Daniel Proud: Rochester officials deliberately delay release of body cam video

The documents also include other examples of possible attempts by police and city officials to control the story surrounding Prude’s death in custody.

A Proud family lawyer’s request for body camera footage has been scheduled as an effort by city and police officers to slow down the release of the tape, which shows officers intercepting and stopping Proud.

Elliot Shields, who was retained by Prude’s brother, filed a Freedom of Information Law request for the footage on 3 April. The footage was not released until August 12.

Documents show that after that email, city attorneys spoke with Rochester police officers and also a lawyer in the New York Attorney General’s office in an effort to deny or delay the request.

On June 4, a police officer wrote in an email to a city attorney, “I am wondering if we should not stop for a while to see what is happening across the country.” The then head Lauren Singleri and the current acting head Mark Simmons.

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“We certainly do not want people to misinterpret the actions of officers and counter the incident with the recent killings of unarmed black men nationally by law enforcement,” Simmons wrote. “I ask that we arrive at the Corporation Council and ask them to reject the request based on the fact that the case is still active, as potential criminal charges are currently being investigated by the AG’s office.” ”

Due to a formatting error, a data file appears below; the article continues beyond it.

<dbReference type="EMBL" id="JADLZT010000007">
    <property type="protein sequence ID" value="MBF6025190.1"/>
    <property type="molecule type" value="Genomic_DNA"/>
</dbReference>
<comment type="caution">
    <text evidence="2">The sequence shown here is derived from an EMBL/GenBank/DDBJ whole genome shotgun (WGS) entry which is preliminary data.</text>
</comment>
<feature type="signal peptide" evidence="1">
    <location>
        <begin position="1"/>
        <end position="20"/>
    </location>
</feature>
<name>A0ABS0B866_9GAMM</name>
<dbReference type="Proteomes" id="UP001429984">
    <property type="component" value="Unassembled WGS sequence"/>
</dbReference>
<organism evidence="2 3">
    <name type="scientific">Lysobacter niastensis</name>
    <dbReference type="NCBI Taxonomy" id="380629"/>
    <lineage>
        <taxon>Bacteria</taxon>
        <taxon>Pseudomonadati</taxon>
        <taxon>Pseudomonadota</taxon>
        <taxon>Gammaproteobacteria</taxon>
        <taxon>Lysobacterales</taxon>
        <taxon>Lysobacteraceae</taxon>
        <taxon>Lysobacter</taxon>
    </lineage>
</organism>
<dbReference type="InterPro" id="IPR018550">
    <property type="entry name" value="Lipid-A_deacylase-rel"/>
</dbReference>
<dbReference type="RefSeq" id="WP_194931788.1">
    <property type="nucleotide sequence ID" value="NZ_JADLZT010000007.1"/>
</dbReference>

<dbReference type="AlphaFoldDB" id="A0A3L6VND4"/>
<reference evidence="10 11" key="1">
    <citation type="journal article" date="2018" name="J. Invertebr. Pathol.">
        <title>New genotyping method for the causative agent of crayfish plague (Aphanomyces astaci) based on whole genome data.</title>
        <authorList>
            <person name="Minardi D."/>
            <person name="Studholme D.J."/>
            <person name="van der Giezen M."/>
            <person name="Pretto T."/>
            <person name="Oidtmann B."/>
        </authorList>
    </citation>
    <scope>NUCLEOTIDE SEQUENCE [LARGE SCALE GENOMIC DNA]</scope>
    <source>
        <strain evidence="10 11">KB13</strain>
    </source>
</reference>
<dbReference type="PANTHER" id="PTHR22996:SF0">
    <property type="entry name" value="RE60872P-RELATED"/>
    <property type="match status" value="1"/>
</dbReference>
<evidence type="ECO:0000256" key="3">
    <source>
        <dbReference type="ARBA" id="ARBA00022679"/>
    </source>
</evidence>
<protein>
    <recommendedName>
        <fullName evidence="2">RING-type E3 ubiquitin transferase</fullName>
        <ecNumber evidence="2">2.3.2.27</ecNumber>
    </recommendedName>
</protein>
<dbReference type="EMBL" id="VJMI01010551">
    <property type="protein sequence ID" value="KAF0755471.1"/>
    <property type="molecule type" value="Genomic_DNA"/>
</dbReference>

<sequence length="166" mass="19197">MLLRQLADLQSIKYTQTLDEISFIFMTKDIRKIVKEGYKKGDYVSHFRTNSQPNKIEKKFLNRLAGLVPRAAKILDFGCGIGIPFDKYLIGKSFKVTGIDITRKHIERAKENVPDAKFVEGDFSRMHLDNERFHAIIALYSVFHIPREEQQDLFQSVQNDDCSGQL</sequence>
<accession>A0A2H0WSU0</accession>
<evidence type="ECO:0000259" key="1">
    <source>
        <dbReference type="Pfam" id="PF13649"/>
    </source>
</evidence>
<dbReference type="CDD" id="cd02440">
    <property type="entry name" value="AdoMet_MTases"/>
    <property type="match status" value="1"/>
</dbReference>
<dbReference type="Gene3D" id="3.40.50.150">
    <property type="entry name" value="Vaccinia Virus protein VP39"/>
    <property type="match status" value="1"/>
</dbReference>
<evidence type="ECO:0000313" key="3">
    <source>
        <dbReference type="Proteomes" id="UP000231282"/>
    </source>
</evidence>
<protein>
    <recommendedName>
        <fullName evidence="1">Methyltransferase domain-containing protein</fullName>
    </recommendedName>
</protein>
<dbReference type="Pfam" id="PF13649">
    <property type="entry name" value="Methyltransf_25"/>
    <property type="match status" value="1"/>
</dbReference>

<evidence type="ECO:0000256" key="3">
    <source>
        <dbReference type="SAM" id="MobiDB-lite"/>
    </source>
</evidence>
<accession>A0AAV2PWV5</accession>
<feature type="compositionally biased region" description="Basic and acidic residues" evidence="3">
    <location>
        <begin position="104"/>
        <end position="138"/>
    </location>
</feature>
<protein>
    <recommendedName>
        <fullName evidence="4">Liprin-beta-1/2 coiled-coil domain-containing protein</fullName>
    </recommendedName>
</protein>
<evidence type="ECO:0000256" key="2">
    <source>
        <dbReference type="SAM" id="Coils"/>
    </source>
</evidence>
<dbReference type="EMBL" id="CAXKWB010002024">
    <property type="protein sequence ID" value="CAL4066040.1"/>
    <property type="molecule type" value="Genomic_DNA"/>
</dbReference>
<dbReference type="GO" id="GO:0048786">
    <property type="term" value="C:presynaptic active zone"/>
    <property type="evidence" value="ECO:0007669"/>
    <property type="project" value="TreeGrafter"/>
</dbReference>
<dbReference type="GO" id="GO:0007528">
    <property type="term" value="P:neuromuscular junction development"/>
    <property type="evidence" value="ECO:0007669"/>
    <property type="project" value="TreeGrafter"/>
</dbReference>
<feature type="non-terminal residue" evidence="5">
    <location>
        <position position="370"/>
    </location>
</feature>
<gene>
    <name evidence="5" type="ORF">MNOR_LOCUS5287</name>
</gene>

“I completely agree,” Singleri replied.

The footage, released to the public two weeks ago, showed officers showing a naked Prude handcuffed and covering his head with a “spit of spit” after he claimed he had coronovirus and was spitting. Officers grab him and push him to the ground in a prone position, the video shows.

Prude breathed out and was declared brain-dead at a hospital, where he died a week later on March 30.

The Monroe County Medical Examiner ultimately decided Prude’s death, citing complications of asphyxia in the setting of physical restraint. The report also mentions agitated delirium and acute PCP intoxication, which contribute to the immediate cause of death.

Cover-up charges

The footage, made public two weeks ago, led to protests and a cover-up in Rochester. On Monday, the same day the city released documents, Rochester Mayor Lovely Warren fired the chief of police before his retirement and suspended two other employees of the city.

“This initial look has revealed what so many people suspect is the problem we have with the Rochester Police Department,” Warren said in a news release. “One who sees everything through the eyes of a badge and not serves the citizens. It shows that Mr. Prude’s death was not taken seriously as it should have been done by those who have at every level The case of the entire city government was reviewed. ”

In a statement last week, announcing his retirement, Singletary said that the public did what he did wrong.